Pope Hails Vladimir Soloviev as Pioneer of Catholic-Orthodox Dialogue

Considered One of Russia’s Greatest 19th-Century Philosophers

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VATICAN CITY, NOV. 4, 2003 (Zenit.org).- John Paul II presented Vladimir Soloviev, one of the greatest 19th-century Russian philosophers, as a pioneer and example of dialogue between Eastern and Western Christians.

The Pope referred to the philosopher in a message addressed to Cardinal Lubomyr Husar, archbishop major of Lviv of the Ukrainians, so that he could read it at a congress being held in that city on the subject “Vladimir Soloviev, Russia and the Universal Church.”

The meeting, organized on the 150th anniversary of the birth of the Russian thinker, gathered Christian intellectuals of various confessions, of both East and West.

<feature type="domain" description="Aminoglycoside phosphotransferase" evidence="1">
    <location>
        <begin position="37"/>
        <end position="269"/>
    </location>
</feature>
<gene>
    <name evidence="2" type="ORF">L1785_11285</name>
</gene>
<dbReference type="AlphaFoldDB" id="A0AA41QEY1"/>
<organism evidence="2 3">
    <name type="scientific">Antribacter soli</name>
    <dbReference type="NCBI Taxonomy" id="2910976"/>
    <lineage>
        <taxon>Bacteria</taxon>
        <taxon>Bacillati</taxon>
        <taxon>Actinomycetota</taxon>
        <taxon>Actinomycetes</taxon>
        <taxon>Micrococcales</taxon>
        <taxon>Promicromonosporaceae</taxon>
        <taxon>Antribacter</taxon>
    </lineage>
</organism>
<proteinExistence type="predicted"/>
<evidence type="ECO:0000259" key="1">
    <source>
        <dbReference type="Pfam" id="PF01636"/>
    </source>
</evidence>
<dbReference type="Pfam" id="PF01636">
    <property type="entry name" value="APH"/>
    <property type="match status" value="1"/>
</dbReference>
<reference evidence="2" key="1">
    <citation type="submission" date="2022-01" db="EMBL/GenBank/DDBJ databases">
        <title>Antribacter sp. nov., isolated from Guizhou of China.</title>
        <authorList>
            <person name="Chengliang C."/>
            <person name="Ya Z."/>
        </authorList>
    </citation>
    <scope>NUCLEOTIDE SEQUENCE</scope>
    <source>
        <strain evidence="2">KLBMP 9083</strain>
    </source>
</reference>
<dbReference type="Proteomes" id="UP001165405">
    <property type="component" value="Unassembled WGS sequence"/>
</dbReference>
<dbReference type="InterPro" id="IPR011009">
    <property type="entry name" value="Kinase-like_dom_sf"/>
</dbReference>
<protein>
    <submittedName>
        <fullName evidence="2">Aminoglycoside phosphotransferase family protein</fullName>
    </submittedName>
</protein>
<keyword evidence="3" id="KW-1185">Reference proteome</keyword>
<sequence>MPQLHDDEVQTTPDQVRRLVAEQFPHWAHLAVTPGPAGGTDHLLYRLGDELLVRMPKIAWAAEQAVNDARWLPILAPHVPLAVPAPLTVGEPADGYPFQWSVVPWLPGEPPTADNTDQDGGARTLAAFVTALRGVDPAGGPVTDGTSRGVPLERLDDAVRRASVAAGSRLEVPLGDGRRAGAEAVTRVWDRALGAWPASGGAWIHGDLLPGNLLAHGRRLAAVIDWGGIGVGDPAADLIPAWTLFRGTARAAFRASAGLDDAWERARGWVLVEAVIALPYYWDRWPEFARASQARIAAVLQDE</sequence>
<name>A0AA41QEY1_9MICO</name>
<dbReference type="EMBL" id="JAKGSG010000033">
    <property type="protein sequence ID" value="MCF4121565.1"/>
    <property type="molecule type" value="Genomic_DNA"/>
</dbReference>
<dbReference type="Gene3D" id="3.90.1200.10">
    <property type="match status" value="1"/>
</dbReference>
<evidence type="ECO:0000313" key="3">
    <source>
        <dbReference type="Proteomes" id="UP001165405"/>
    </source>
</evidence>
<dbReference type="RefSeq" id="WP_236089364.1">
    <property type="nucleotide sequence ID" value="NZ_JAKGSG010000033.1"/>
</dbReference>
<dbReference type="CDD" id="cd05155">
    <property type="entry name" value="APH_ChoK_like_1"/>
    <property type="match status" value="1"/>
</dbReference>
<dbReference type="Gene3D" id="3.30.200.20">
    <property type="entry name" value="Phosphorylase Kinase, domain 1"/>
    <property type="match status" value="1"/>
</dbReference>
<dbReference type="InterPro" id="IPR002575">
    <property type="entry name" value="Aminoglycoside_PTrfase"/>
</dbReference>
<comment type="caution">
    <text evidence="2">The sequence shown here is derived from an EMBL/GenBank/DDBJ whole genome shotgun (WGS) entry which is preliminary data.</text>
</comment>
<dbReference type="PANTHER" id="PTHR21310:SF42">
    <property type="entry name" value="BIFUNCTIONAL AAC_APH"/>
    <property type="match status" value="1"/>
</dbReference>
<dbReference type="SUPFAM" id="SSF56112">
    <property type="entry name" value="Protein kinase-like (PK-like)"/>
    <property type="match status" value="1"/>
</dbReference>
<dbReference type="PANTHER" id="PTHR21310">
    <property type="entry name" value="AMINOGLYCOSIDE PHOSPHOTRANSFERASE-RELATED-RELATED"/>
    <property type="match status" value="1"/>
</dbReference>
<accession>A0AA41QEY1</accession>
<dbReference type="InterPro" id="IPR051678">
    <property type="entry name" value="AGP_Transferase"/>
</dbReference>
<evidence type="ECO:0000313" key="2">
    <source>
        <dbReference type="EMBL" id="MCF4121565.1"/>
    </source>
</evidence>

The Holy Father expressed the hope that the meeting would provide the opportunity to manifest what he regards as “the duty of Christian communities of the East and West: to listen to the will of Christ in regard to the unity of his disciples.”

In the text, published in the Nov. 3-4 Italian edition of L’Osservatore Romano, the Pope expressed the hope that the reflection on Soloviev would foster “better understanding between East and West and, in a particular way, the change of all Christians toward full unity in the only flock of Christ.”

After being formed in his childhood in Orthodox spirituality, Soloviev (1853-1900) entered into dialogue with Western philosophy. “Disappointed by the incomplete answers that human reflection gave to the anxieties tormenting his heart, in 1872 he returned to the Christian faith of his childhood,” the Pope recalled.

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